Three executive orders, including two that were adjusted. Nine injunctions. Two United States Supreme Court cases. Those are the numbers behind the litigation of President Donald Trump’s travel bans.
For review, the first travel ban was signed on January 27, 2017, to include seven Muslim-majority nations (Iran, Iraq, Libya, Somalia, Sudan, Syria and Yemen). On February 1, the order was tweaked to exempt legal permanent residents of the United States. On March 6, President Trump unveiled a brand new travel ban barring all entry from the same countries, except for the elimination of Iraq, for 90 days.
The first Supreme Court case came on June 26, ruling that the travel ban could continue and that visitors must have a “credible claim of a bona fide relationship with a person or entity in the US.” On July 13, a federal judge in Hawaii ruled that a “bona fide relationship” includes grandparents and other relatives. After the original ban was set to expire, the president signed a new ban including citizens from Chad, Iran, Libya, North Korea, Somalia, Syria, Yemen and some government officials from Venezuela. Chad was later removed from the list. Once again, a Hawaii judge blocked the ban leading to Trump v. Hawaii, the case decided last week.
The Court decided in a 5-4 decision to uphold the latest version of the travel ban.
The majority opinion was written by Chief Justice John Roberts stating, “The sole prerequisite set forth in [federal law] is that the President finds that the entry of the covered aliens would be detrimental to the interests of the United States. The President has undoubtedly fulfilled that requirement here.”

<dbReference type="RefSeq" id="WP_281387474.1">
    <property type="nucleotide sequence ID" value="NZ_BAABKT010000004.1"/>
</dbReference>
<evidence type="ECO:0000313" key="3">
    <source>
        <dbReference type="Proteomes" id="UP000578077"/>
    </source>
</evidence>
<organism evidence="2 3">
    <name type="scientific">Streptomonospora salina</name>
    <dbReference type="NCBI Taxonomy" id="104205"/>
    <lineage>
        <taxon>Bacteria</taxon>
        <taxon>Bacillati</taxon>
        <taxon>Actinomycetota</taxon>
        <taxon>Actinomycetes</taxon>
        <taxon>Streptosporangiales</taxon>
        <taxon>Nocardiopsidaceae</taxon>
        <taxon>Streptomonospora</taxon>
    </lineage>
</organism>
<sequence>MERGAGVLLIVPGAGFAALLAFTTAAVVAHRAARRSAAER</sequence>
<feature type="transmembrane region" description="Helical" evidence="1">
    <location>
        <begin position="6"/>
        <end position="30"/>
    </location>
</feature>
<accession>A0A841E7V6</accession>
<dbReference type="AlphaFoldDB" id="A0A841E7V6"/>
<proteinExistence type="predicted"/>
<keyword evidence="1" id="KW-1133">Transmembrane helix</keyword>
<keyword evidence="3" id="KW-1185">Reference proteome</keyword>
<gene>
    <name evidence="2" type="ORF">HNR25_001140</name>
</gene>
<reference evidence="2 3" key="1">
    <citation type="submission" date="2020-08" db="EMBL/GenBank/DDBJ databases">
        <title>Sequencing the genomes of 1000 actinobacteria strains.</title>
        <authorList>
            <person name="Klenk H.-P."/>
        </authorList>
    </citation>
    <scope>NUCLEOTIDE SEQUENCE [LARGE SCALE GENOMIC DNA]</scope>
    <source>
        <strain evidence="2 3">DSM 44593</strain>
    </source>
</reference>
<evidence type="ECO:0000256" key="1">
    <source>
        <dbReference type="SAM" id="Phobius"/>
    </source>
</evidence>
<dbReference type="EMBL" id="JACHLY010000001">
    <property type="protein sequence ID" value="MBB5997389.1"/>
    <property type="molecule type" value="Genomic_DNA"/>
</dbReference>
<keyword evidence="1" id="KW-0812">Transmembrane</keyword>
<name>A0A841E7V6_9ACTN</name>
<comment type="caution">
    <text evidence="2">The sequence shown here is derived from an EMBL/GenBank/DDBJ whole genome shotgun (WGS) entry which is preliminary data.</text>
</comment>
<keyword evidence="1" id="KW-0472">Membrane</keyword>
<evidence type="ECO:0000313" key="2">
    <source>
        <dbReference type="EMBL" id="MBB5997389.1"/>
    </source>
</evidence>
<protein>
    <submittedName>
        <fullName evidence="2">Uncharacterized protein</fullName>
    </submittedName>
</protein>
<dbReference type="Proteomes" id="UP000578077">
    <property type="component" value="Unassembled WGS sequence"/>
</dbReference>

When federal law is taken into consideration, this is obviously correct. Section 1182(f) of the Immigration and Nationality Act (INA) gives the President “broad discretion” to suspend the entry of non-citizens into the United States. Moreover, Section 1152(a)(1)(A) bars discrimination based on nationality in the issuance of visas. This section does not allow room for discrimination, but, like other presidents have done before Trump, allows the President to block the entry of nationals of some countries.
Justice Sonia Sotomayor (joined by Justice Ruth Bader Ginsburg) dissented, claiming that “…a reasonable observer would conclude that the Proclamation was motivated by anti-Muslim animus.”
This claim is patently false. While I will concede candidate Trump’s comment from 2015, “…Trump is calling for a total and complete shutdown of Muslims entering the United States…,” words do not equal law. The law on the document signed by the president shows no “anti-Muslim bias.”
Within the travel ban are three countries in the top ten of Muslim population. Iran is 6th (99.4%), Yemen is 9th (99%) and Somalia is 10th (98.9%). Libya (96.6%) and Syria (82.9%) are also targeted but aren’t even within the top 20. The narrative that the travel ban is motivated by anti-Muslim bias isn’t aided by the fact that North Korea’s Muslim population is 0.1%.
According to the State Department website, North Korea, Iran and Syria are all state sponsors of terrorism under section 6(j) of the Export Administration Act, section 40 of the Arms Export Control Act, and section 620A of the Foreign Assistance Act.
In 2016, Al Qaeda and the ISIS branch in Yemen carried out five attacks in Yemen killing at least 208 people total. In October of last year 500 were killed in a truck bomb attack carried out by the Somali Islamic extremist group al-Shabab. Also in 2016, ISIS claimed the lives of at least 99 in Libya. It is also true that ISIS is smuggling terrorists among Syrian refugees.
I challenge anyone who agrees with J. Sotomayor that the ban was “motivated by anti-Muslim bias” to look at the statistics. Look less at what comes out of the loose lips of the President, and focus on what the order says, what laws justify the order, and then form an opinion.
Leftist judges have egregiously inflated what they feel is wrong with the legality of the circumstances. This is not how law works, nor is it the Supreme Court’s job to be moral arbiters.
Reagan Meredith is a sophomore political science major from Monroe, Louisiana.